• Association of an object with something other than its origin. See question number 2 in the quiz for a perfect example of this.

There are a number of other sources listed and the entire article is worth reading. But, before you do, see how well you can do on this test.

1. How long did the Hundred Years’ War last?

2. Which country makes Panama hats?

3. From which animal do we get cat gut?

4. In which month do Russians celebrate the October Revolution?

5. What is a camel’s hair brush made of?

6. The Canary Islands in the Pacific are named after what animal?

7. What was King George VI’s first name?

8. What color is a purple finch?

9. Where are Chinese gooseberries from?

10. What is the color of the black box in a commercial airplane?

If it makes you feel any better, I guessed correctly on one and knew the answer to another. That gave me a twenty percent success rate. I doubt if that would be a passing grade at any level.

Check your answers below:


1. How long did the Hundred Years War last? 116 years

2. Which country makes Panama hats?  Ecuador

3. From which animal do we get cat gut? Sheep and Horses

4. In which month do Russians celebrate the October Revolution? November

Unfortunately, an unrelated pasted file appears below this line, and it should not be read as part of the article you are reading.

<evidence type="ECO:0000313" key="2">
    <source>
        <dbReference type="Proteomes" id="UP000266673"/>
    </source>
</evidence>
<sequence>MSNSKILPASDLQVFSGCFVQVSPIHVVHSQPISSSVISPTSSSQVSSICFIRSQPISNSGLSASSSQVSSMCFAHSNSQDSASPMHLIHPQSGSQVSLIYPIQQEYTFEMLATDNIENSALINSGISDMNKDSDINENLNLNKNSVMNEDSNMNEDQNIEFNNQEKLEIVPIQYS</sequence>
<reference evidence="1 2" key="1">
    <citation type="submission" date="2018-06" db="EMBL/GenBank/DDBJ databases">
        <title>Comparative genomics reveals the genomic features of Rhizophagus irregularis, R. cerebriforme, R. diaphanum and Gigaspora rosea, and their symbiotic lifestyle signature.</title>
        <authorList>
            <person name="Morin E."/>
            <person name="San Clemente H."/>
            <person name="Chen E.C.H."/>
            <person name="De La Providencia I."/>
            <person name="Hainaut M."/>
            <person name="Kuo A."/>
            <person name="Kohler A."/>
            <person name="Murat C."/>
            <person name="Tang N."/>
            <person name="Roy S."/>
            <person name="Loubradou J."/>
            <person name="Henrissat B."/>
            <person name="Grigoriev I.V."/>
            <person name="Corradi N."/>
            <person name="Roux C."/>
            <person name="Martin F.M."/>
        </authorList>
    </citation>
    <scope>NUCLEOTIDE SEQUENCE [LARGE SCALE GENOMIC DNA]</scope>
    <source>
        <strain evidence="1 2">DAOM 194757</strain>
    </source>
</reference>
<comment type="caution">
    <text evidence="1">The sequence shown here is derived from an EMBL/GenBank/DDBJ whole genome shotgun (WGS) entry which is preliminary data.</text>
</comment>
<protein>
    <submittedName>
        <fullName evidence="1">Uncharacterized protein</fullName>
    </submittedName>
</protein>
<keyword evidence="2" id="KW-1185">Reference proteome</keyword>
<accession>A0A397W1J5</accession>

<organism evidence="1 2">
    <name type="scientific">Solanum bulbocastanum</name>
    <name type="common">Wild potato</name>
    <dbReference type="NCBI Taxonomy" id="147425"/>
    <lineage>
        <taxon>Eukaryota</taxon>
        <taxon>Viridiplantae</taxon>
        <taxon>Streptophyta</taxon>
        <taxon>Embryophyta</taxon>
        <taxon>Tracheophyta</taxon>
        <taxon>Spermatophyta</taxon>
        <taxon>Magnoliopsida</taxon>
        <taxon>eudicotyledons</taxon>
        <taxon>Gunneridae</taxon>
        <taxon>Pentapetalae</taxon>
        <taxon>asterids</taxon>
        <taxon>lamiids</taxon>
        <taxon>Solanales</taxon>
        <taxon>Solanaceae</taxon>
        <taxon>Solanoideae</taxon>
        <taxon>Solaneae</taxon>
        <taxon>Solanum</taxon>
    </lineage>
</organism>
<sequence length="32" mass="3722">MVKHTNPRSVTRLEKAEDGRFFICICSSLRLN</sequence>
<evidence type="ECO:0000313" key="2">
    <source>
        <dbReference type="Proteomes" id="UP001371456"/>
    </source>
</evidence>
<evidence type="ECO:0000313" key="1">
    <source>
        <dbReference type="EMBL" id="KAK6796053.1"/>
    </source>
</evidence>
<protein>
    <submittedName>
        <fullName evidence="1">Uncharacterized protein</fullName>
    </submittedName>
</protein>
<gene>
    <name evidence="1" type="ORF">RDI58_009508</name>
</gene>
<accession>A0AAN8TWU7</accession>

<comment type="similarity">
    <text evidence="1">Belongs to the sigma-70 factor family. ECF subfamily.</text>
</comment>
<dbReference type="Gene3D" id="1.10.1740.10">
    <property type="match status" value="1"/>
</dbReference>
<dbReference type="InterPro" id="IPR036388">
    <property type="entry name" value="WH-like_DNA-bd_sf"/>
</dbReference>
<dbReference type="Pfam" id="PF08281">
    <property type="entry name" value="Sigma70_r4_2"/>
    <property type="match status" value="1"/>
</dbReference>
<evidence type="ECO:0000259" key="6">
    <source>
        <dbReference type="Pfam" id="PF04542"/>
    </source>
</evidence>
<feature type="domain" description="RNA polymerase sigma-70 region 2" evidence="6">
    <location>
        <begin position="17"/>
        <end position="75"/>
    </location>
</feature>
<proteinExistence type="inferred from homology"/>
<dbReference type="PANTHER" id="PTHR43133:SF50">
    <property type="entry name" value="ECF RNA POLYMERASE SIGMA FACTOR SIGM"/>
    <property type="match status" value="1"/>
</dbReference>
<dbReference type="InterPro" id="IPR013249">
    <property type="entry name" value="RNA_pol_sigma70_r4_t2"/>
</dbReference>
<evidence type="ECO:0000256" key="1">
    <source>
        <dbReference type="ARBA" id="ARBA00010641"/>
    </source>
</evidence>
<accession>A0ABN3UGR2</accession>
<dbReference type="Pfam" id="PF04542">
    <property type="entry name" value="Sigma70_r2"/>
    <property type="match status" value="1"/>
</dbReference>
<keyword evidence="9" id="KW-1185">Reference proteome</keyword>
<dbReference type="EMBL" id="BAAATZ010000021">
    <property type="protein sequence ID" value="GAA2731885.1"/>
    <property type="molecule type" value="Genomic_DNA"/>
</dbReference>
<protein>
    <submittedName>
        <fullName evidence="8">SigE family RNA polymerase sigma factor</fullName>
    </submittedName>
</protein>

5. What is a camel’s hair brush made of? Squirrel fur (So that’s what happened to all the squirrels in our yard. And I was blaming it on the fox.)

6. The Canary Islands in the Pacific are named after what animal? Dogs

7. What was King George VI’s first name? Albert

8. What color is a purple finch ? Crimson (I guessed this one right!)

9. Where are Chinese gooseberries from?  New Zealand

10. What is the color of the black box in a commercial airplane? Orange (I knew this one!)

There are so many words and phrases we use on a daily basis that would make no sense at all if we stopped and questioned them. If you can think of any we missed, feel free to share them with us. Please click on the comments button to do so.

Thank you kindly for your continued support.

Earliest Trips to New Jersey Shore

May 28, 2009

Because my father was raised in South Jersey and still had family living in that area, most of our annual vacations were taken at the shore.

I can vaguely remember riding in the old Chevrolet. As I recall, it was a green car that looked something like the one in this photo.

Gone by 1949 but not forgotten

Gone by 1949 but not forgotten

I always thought that car was a 1943, but while looking for a photo I discovered that Chevy didn’t make any consumer cars that year. They were too busy building military vehicles.

In any case, you’ll note the car had a large back seat area. It was large enough (and I was small enough) that I could lie on the floor and use the middle hump as a pillow. My older brother had the luxury of lying on the shelf by the rear window. (Back then, seat belts in cars were non-existent.)

I vividly recall looking up and out the windows and watching the utility poles flash by as we ‘sped’ down the road.